Justice, Opportunity and Shared Wealth for all South Australians

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GST increase will impact SA and low-income households most

New figures released by SACOSS today show that increasing or broadening the base of the GST would impact proportionately more on South Australian households than the rest of the country, and would impact on low income households in particular. 

The SACOSS figures, based on earlier modelling doen by the National Centre for Social and Economic modelling (NATSEM) at the University of Canberra, show that broadening the base of the GST to include fresh food, education, health, financial services and other commodities would increase GST for the average SA household by $36 per week.

Such a broader-based GST would result in a 42% increase in GST payments for low income households, while the highest income households would pay only 37% more. 

The impact of a broader-based GST on South Australian households would be about 0.3 percentage points higher than the rest of the country because fresh food, financial services adn other currently exempt commodities form a larger share of SA's household expenditure than the national average.

Alternatively, simply increasing the rate of the GST to 15% would add $48 per week in GST for the average South Australian household.

SACOSS Executive Director, Ross Womersley said,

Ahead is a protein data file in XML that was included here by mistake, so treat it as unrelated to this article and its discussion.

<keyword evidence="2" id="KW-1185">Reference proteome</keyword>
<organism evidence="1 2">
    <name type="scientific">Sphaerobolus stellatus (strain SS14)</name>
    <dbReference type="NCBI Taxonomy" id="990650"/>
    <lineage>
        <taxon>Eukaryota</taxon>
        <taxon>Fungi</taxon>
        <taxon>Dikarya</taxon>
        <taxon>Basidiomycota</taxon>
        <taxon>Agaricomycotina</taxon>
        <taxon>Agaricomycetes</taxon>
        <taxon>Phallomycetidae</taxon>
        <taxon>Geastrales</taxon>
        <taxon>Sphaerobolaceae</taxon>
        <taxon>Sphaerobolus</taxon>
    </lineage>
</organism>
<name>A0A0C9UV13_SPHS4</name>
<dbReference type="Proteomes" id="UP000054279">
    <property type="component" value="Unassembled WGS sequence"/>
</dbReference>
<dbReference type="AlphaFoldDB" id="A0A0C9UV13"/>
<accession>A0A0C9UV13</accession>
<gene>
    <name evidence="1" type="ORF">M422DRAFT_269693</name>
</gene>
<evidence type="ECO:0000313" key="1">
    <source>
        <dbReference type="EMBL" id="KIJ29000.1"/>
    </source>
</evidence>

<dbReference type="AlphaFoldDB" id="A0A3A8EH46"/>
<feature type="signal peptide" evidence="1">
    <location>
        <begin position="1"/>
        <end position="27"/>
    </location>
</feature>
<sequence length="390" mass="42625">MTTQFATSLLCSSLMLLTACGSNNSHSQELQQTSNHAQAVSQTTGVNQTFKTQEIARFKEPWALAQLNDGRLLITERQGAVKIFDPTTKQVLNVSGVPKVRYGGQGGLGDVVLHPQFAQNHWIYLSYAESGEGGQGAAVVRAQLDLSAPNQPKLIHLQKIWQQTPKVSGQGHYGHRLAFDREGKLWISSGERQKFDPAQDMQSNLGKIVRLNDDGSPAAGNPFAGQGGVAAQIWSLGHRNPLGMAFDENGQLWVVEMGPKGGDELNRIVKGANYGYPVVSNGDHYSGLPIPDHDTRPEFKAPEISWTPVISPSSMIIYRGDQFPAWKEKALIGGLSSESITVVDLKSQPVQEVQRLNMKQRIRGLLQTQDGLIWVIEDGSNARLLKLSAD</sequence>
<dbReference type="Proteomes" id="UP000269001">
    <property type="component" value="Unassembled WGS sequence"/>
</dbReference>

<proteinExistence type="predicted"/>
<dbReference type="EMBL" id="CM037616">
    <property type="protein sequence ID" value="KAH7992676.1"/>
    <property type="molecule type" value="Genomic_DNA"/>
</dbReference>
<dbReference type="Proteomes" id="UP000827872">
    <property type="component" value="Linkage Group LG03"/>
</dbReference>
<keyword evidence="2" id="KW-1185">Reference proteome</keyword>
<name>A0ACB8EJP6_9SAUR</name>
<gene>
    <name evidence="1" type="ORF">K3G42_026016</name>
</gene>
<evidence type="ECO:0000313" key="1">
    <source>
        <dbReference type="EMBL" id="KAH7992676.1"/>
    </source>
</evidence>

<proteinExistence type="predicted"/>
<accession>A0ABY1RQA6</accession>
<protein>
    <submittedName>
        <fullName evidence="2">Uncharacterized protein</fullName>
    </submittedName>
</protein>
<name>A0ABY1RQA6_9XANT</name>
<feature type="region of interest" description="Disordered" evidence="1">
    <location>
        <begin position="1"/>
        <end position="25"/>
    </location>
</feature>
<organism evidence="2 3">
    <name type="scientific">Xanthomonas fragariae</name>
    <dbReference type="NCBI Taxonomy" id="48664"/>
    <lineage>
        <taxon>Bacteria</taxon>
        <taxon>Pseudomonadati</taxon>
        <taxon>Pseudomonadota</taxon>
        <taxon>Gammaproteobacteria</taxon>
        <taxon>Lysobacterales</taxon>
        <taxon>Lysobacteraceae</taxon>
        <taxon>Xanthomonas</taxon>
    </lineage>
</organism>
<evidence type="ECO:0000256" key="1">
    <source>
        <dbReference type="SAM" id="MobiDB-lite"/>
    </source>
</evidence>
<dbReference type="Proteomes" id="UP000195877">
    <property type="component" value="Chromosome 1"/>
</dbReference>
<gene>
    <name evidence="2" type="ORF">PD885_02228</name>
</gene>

"We absolutely agree that we need a fair adn adequate tax regime to fund the vital services we want as a community, but the figures we released today show that there are real problems with simply relying on increasing and/or expanding the GST. 

"We tried tweaking what commodities the GST might apply to, but whatever changes we tried, it still impacted more on low income households.

"We also considered possible compensation, but there are problems with compensation packages. What is clear is the GST should not be seen as a simple panacea for addressing revenue issues and therefore debate about tax reform should definitely not be limited to the GST.

"We need a healthy tax debate that explores other reform measures including land taxes, superannuation tax breaks, capital gains tax, negative gearing, wealth and "sin" taxes, and other areas of taxation".

The question of what services we as a community require of our governments and how we fund those vital services is crucial to how our state, society and country function.

If we want a fair society where everyone is included and has access to good services, we need a fair and sustainable tax base. 

For this to be the case, the people who have the most ability to pay taxes should pay the most. 

Download the SACOSS GST Fact Sheet.

Published Date: 
Thursday, 23 July 2015